Home / Oil & Energy / Oil & Companies News / Middle East crude futures steady ahead of January trading kickoff

Middle East crude futures steady ahead of January trading kickoff

Spreads for benchmark Dubai crude futures traded in a steady range Friday morning in Asia, with spot market activity expected to pick up pace from Monday for January loadings, crude traders in the region said.

“Market [is] quiet, trading not expected to kick off before Monday,” a crude trader said.

The December/January intermonth spread for Dubai futures ticked up to $1.26/b as of 11 am in Singapore (0300 GMT) Friday after being assessed at $1.24/b at Thursday’s 4:30 pm in Singapore (0830 GMT) close.

Traders told S&P Global Platts this week they expect spot price differentials for Middle East sour crude grades to trade at premiums for the January loading cycle.

The January/February Dubai futures intermonth spread also held steady, being notionally assessed at 83 cents/b Friday morning, unchanged from Thursday’s assessment.

January Dubai futures’ discount to ICE Brent moved within a narrow range after contracting to $3.74/b at Thursday’s Asian close. The Brent/Dubai EFS was notionally pegged at $3.72/b at 11 am in Singapore Friday.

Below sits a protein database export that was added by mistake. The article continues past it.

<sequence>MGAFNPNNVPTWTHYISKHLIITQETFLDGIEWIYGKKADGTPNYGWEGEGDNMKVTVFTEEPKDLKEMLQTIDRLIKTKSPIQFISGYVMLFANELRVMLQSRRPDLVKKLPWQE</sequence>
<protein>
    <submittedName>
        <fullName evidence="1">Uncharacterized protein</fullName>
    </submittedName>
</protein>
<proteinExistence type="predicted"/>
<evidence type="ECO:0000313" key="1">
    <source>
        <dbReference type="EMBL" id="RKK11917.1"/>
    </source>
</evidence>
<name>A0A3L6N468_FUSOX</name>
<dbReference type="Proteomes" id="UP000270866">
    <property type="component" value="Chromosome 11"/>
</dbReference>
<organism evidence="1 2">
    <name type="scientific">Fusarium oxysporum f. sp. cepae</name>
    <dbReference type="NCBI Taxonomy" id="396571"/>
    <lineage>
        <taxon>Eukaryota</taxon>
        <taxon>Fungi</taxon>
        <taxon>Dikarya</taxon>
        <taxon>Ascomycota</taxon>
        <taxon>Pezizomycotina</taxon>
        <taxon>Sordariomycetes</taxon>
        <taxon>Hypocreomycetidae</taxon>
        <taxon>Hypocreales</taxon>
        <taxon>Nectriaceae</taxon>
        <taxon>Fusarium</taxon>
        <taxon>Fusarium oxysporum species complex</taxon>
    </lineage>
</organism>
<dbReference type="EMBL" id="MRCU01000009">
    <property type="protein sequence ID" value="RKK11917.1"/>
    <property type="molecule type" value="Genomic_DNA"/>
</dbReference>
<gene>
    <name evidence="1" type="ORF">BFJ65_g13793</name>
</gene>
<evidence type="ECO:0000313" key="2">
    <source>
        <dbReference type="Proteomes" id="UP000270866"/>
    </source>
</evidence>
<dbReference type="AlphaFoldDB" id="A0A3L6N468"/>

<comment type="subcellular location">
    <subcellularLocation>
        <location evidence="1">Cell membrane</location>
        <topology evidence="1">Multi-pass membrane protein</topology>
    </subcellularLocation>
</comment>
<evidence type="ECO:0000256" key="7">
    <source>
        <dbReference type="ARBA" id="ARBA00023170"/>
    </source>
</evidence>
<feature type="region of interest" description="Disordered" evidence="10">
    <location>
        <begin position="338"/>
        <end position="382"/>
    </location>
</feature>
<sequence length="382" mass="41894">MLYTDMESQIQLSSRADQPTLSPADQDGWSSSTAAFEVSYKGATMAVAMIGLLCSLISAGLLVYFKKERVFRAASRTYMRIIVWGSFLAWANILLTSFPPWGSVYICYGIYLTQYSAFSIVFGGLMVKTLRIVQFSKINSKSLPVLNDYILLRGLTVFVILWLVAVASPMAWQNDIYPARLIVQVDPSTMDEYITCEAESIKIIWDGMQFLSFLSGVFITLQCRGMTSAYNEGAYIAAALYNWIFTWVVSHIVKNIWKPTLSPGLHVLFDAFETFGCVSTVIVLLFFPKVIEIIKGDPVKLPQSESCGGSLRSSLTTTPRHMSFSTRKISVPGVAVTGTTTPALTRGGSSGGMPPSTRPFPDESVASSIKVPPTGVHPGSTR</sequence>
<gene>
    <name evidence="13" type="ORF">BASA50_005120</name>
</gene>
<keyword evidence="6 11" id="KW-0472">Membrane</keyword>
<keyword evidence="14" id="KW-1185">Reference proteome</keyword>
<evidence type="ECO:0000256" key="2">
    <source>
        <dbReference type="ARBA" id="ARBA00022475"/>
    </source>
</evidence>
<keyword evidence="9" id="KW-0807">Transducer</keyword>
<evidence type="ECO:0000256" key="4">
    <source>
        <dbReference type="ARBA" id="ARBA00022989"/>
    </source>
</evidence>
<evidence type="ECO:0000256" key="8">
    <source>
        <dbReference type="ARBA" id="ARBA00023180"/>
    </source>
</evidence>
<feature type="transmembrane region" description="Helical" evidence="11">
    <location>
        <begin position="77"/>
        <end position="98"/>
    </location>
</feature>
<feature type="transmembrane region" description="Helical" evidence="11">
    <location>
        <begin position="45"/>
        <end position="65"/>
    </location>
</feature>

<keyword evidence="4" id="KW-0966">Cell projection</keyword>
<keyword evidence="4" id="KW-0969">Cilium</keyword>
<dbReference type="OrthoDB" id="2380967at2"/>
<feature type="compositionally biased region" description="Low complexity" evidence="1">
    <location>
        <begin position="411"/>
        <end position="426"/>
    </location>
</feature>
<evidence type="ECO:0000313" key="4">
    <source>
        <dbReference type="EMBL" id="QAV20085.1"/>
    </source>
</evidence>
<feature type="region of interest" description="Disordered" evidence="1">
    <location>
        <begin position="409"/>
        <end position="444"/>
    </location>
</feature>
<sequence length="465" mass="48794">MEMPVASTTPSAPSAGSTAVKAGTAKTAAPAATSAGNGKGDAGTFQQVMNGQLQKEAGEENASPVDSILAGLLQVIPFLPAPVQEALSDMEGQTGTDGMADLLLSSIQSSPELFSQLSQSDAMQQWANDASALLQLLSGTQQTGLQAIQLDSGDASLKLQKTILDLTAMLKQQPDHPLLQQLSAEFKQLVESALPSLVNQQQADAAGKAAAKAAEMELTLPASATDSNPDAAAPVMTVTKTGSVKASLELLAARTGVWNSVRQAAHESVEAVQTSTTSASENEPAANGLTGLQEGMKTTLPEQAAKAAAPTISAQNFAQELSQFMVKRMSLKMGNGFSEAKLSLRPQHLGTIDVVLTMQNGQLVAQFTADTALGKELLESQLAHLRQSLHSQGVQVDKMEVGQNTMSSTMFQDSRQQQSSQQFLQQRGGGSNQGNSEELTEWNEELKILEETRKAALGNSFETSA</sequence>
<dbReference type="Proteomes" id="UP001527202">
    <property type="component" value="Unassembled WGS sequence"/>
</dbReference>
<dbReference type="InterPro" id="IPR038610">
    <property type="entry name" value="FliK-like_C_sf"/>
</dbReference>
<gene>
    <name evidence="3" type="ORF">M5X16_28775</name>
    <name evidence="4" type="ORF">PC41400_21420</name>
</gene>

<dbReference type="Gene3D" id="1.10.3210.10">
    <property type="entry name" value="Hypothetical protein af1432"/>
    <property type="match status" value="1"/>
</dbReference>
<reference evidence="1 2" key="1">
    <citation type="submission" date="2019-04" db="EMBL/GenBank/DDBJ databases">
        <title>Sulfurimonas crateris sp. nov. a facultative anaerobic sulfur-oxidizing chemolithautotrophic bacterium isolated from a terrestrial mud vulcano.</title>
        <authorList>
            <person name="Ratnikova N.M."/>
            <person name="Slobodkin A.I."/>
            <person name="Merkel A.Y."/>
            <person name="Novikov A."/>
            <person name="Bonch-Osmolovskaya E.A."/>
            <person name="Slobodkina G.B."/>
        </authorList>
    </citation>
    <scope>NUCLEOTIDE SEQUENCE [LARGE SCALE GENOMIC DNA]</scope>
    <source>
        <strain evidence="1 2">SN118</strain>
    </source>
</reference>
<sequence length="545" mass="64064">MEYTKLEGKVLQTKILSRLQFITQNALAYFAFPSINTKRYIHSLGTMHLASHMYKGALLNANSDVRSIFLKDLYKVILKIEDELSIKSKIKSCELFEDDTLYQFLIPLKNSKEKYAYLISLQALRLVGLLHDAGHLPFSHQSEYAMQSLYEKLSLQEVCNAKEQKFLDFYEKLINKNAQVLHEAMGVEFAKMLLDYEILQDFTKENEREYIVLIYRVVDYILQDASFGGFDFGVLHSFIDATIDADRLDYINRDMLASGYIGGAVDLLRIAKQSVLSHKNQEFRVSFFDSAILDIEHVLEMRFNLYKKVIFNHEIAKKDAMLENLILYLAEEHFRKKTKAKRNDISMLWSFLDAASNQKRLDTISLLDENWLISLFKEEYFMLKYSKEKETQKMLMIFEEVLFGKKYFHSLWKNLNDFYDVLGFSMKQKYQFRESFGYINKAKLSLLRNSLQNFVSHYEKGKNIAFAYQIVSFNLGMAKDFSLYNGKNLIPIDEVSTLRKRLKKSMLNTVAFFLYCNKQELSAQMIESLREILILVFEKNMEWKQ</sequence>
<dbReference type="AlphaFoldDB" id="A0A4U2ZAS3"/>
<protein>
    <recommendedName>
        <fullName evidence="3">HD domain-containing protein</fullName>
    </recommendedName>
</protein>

Traders said they were also watching out for updates on term contract negotiations that are expected to conclude over the next few weeks. The annual negotiations between Middle East producers and refiners in Asia are for pre-determined volumes of crude supplied on a monthly basis.

Saudi Aramco on Thursday said it had signed crude oil sales agreements for 2020 with five Chinese customers, boosting the volume it sends to China by 151,000 b/d above this year’s contracts.

“These new sales agreements further solidify the company’s position as China’s top crude supplier,” Saudi Aramco said in a statement, which did not identify the buyers.

China imported 1.6 million b/d of crude oil from Saudi Arabia over January-September, a surge of 55.4% year on year, latest data from China’s General Administration of Customs showed. Saudi Arabia accounts for 16.2% of China’s total crude oil imports.

Saudi Aramco, which is in the process of listing shares on the Saudi stock exchange, has seven term contract buyers in China — state-owned Unipec, Chinaoil, CNOOC, Sinochem, Zhenhua Oil and the independent Hengli Petrochemical (Dalian) and Zhejiang Petrochemical Co.

Unipec and Chinaoil are the trading arms with the country’s refining giants Sinopec and PetroChina, respectively.
Source: Platts

Recent Videos

Hellenic Shipping News Worldwide Online Daily Newspaper on Hellenic and International Shipping